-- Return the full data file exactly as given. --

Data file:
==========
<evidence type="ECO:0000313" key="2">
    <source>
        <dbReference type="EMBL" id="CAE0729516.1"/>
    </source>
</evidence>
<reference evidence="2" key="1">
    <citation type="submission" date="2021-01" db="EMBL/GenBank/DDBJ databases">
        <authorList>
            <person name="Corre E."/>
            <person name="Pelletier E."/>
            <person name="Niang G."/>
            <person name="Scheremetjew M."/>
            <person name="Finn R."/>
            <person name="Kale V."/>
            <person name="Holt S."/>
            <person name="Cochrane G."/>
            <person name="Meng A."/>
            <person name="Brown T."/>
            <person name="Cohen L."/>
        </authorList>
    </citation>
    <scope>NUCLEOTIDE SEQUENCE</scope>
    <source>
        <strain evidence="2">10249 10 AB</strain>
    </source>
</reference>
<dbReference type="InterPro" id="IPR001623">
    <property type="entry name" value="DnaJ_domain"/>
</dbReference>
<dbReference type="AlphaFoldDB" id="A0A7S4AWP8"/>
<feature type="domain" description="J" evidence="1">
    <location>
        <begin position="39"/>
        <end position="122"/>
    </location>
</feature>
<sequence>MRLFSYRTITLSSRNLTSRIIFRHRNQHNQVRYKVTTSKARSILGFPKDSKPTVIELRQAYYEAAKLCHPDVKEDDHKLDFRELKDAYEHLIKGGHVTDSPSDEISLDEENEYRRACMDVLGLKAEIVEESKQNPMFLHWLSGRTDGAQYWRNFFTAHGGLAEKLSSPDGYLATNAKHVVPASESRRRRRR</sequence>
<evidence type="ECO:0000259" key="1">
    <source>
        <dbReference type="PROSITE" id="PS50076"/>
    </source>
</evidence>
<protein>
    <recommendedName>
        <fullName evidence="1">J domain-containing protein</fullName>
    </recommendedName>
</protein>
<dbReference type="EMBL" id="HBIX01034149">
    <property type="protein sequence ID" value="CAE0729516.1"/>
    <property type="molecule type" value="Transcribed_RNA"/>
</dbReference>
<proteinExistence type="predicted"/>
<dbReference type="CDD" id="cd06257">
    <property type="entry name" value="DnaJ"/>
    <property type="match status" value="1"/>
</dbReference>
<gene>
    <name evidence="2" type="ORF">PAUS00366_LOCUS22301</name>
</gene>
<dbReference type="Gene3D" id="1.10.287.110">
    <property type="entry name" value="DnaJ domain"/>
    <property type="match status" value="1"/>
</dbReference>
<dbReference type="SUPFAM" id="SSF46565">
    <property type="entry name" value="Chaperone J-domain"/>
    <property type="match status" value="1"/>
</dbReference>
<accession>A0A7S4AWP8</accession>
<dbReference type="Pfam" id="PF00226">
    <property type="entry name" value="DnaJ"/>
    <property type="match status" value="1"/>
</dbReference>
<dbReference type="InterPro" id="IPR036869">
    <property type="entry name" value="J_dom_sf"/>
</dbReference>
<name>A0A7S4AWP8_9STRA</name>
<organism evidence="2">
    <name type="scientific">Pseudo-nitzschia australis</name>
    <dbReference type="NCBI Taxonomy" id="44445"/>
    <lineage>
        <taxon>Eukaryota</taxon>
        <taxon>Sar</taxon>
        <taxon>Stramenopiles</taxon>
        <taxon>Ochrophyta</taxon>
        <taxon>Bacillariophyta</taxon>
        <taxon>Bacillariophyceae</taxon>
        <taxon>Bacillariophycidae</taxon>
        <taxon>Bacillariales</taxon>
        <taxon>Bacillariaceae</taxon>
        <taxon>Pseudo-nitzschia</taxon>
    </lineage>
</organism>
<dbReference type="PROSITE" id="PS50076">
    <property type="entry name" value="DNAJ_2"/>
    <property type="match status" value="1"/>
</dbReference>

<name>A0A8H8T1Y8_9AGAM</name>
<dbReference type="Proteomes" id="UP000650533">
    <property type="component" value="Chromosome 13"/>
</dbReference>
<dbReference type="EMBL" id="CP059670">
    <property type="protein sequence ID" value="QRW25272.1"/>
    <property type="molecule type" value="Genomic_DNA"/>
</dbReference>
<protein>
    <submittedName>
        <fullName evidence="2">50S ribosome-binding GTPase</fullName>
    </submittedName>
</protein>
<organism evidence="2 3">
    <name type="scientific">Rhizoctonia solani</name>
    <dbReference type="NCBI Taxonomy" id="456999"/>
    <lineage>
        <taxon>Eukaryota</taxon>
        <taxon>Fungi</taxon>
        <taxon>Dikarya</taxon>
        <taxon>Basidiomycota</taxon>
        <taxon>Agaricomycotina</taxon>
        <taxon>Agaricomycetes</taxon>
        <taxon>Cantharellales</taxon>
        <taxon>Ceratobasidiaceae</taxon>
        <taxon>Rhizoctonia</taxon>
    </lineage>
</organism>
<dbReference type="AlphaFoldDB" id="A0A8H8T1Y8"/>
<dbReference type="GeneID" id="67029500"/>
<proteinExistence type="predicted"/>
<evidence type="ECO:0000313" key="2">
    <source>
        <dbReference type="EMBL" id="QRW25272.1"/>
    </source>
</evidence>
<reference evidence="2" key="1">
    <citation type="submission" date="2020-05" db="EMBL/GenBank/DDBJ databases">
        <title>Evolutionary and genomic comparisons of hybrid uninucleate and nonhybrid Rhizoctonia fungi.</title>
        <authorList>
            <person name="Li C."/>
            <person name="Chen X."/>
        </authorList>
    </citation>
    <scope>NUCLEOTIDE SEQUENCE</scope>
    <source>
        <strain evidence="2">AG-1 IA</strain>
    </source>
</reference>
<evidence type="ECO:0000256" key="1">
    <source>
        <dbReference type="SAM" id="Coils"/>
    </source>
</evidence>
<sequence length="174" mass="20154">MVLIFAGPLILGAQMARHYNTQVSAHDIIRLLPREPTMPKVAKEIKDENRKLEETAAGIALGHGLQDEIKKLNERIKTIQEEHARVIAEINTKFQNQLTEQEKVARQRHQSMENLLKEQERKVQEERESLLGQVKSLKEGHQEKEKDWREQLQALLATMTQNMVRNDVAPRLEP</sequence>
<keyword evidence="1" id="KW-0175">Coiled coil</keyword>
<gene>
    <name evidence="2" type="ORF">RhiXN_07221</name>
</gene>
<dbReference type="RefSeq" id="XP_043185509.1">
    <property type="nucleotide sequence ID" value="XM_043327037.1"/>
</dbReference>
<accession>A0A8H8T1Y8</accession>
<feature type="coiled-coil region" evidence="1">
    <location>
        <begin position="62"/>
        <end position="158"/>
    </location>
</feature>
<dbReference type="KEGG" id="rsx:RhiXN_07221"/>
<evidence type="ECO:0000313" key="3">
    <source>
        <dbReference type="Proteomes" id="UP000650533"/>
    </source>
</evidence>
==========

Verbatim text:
<evidence type="ECO:0000313" key="2">
    <source>
        <dbReference type="EMBL" id="CAE0729516.1"/>
    </source>
</evidence>
<reference evidence="2" key="1">
    <citation type="submission" date="2021-01" db="EMBL/GenBank/DDBJ databases">
        <authorList>
            <person name="Corre E."/>
            <person name="Pelletier E."/>
            <person name="Niang G."/>
            <person name="Scheremetjew M."/>
            <person name="Finn R."/>
            <person name="Kale V."/>
            <person name="Holt S."/>
            <person name="Cochrane G."/>
            <person name="Meng A."/>
            <person name="Brown T."/>
            <person name="Cohen L."/>
        </authorList>
    </citation>
    <scope>NUCLEOTIDE SEQUENCE</scope>
    <source>
        <strain evidence="2">10249 10 AB</strain>
    </source>
</reference>
<dbReference type="InterPro" id="IPR001623">
    <property type="entry name" value="DnaJ_domain"/>
</dbReference>
<dbReference type="AlphaFoldDB" id="A0A7S4AWP8"/>
<feature type="domain" description="J" evidence="1">
    <location>
        <begin position="39"/>
        <end position="122"/>
    </location>
</feature>
<sequence>MRLFSYRTITLSSRNLTSRIIFRHRNQHNQVRYKVTTSKARSILGFPKDSKPTVIELRQAYYEAAKLCHPDVKEDDHKLDFRELKDAYEHLIKGGHVTDSPSDEISLDEENEYRRACMDVLGLKAEIVEESKQNPMFLHWLSGRTDGAQYWRNFFTAHGGLAEKLSSPDGYLATNAKHVVPASESRRRRRR</sequence>
<evidence type="ECO:0000259" key="1">
    <source>
        <dbReference type="PROSITE" id="PS50076"/>
    </source>
</evidence>
<protein>
    <recommendedName>
        <fullName evidence="1">J domain-containing protein</fullName>
    </recommendedName>
</protein>
<dbReference type="EMBL" id="HBIX01034149">
    <property type="protein sequence ID" value="CAE0729516.1"/>
    <property type="molecule type" value="Transcribed_RNA"/>
</dbReference>
<proteinExistence type="predicted"/>
<dbReference type="CDD" id="cd06257">
    <property type="entry name" value="DnaJ"/>
    <property type="match status" value="1"/>
</dbReference>
<gene>
    <name evidence="2" type="ORF">PAUS00366_LOCUS22301</name>
</gene>
<dbReference type="Gene3D" id="1.10.287.110">
    <property type="entry name" value="DnaJ domain"/>
    <property type="match status" value="1"/>
</dbReference>
<dbReference type="SUPFAM" id="SSF46565">
    <property type="entry name" value="Chaperone J-domain"/>
    <property type="match status" value="1"/>
</dbReference>
<accession>A0A7S4AWP8</accession>
<dbReference type="Pfam" id="PF00226">
    <property type="entry name" value="DnaJ"/>
    <property type="match status" value="1"/>
</dbReference>
<dbReference type="InterPro" id="IPR036869">
    <property type="entry name" value="J_dom_sf"/>
</dbReference>
<name>A0A7S4AWP8_9STRA</name>
<organism evidence="2">
    <name type="scientific">Pseudo-nitzschia australis</name>
    <dbReference type="NCBI Taxonomy" id="44445"/>
    <lineage>
        <taxon>Eukaryota</taxon>
        <taxon>Sar</taxon>
        <taxon>Stramenopiles</taxon>
        <taxon>Ochrophyta</taxon>
        <taxon>Bacillariophyta</taxon>
        <taxon>Bacillariophyceae</taxon>
        <taxon>Bacillariophycidae</taxon>
        <taxon>Bacillariales</taxon>
        <taxon>Bacillariaceae</taxon>
        <taxon>Pseudo-nitzschia</taxon>
    </lineage>
</organism>
<dbReference type="PROSITE" id="PS50076">
    <property type="entry name" value="DNAJ_2"/>
    <property type="match status" value="1"/>
</dbReference>

<name>A0A8H8T1Y8_9AGAM</name>
<dbReference type="Proteomes" id="UP000650533">
    <property type="component" value="Chromosome 13"/>
</dbReference>
<dbReference type="EMBL" id="CP059670">
    <property type="protein sequence ID" value="QRW25272.1"/>
    <property type="molecule type" value="Genomic_DNA"/>
</dbReference>
<protein>
    <submittedName>
        <fullName evidence="2">50S ribosome-binding GTPase</fullName>
    </submittedName>
</protein>
<organism evidence="2 3">
    <name type="scientific">Rhizoctonia solani</name>
    <dbReference type="NCBI Taxonomy" id="456999"/>
    <lineage>
        <taxon>Eukaryota</taxon>
        <taxon>Fungi</taxon>
        <taxon>Dikarya</taxon>
        <taxon>Basidiomycota</taxon>
        <taxon>Agaricomycotina</taxon>
        <taxon>Agaricomycetes</taxon>
        <taxon>Cantharellales</taxon>
        <taxon>Ceratobasidiaceae</taxon>
        <taxon>Rhizoctonia</taxon>
    </lineage>
</organism>
<dbReference type="AlphaFoldDB" id="A0A8H8T1Y8"/>
<dbReference type="GeneID" id="67029500"/>
<proteinExistence type="predicted"/>
<evidence type="ECO:0000313" key="2">
    <source>
        <dbReference type="EMBL" id="QRW25272.1"/>
    </source>
</evidence>
<reference evidence="2" key="1">
    <citation type="submission" date="2020-05" db="EMBL/GenBank/DDBJ databases">
        <title>Evolutionary and genomic comparisons of hybrid uninucleate and nonhybrid Rhizoctonia fungi.</title>
        <authorList>
            <person name="Li C."/>
            <person name="Chen X."/>
        </authorList>
    </citation>
    <scope>NUCLEOTIDE SEQUENCE</scope>
    <source>
        <strain evidence="2">AG-1 IA</strain>
    </source>
</reference>
<evidence type="ECO:0000256" key="1">
    <source>
        <dbReference type="SAM" id="Coils"/>
    </source>
</evidence>
<sequence length="174" mass="20154">MVLIFAGPLILGAQMARHYNTQVSAHDIIRLLPREPTMPKVAKEIKDENRKLEETAAGIALGHGLQDEIKKLNERIKTIQEEHARVIAEINTKFQNQLTEQEKVARQRHQSMENLLKEQERKVQEERESLLGQVKSLKEGHQEKEKDWREQLQALLATMTQNMVRNDVAPRLEP</sequence>
<keyword evidence="1" id="KW-0175">Coiled coil</keyword>
<gene>
    <name evidence="2" type="ORF">RhiXN_07221</name>
</gene>
<dbReference type="RefSeq" id="XP_043185509.1">
    <property type="nucleotide sequence ID" value="XM_043327037.1"/>
</dbReference>
<accession>A0A8H8T1Y8</accession>
<feature type="coiled-coil region" evidence="1">
    <location>
        <begin position="62"/>
        <end position="158"/>
    </location>
</feature>
<dbReference type="KEGG" id="rsx:RhiXN_07221"/>
<evidence type="ECO:0000313" key="3">
    <source>
        <dbReference type="Proteomes" id="UP000650533"/>
    </source>
</evidence>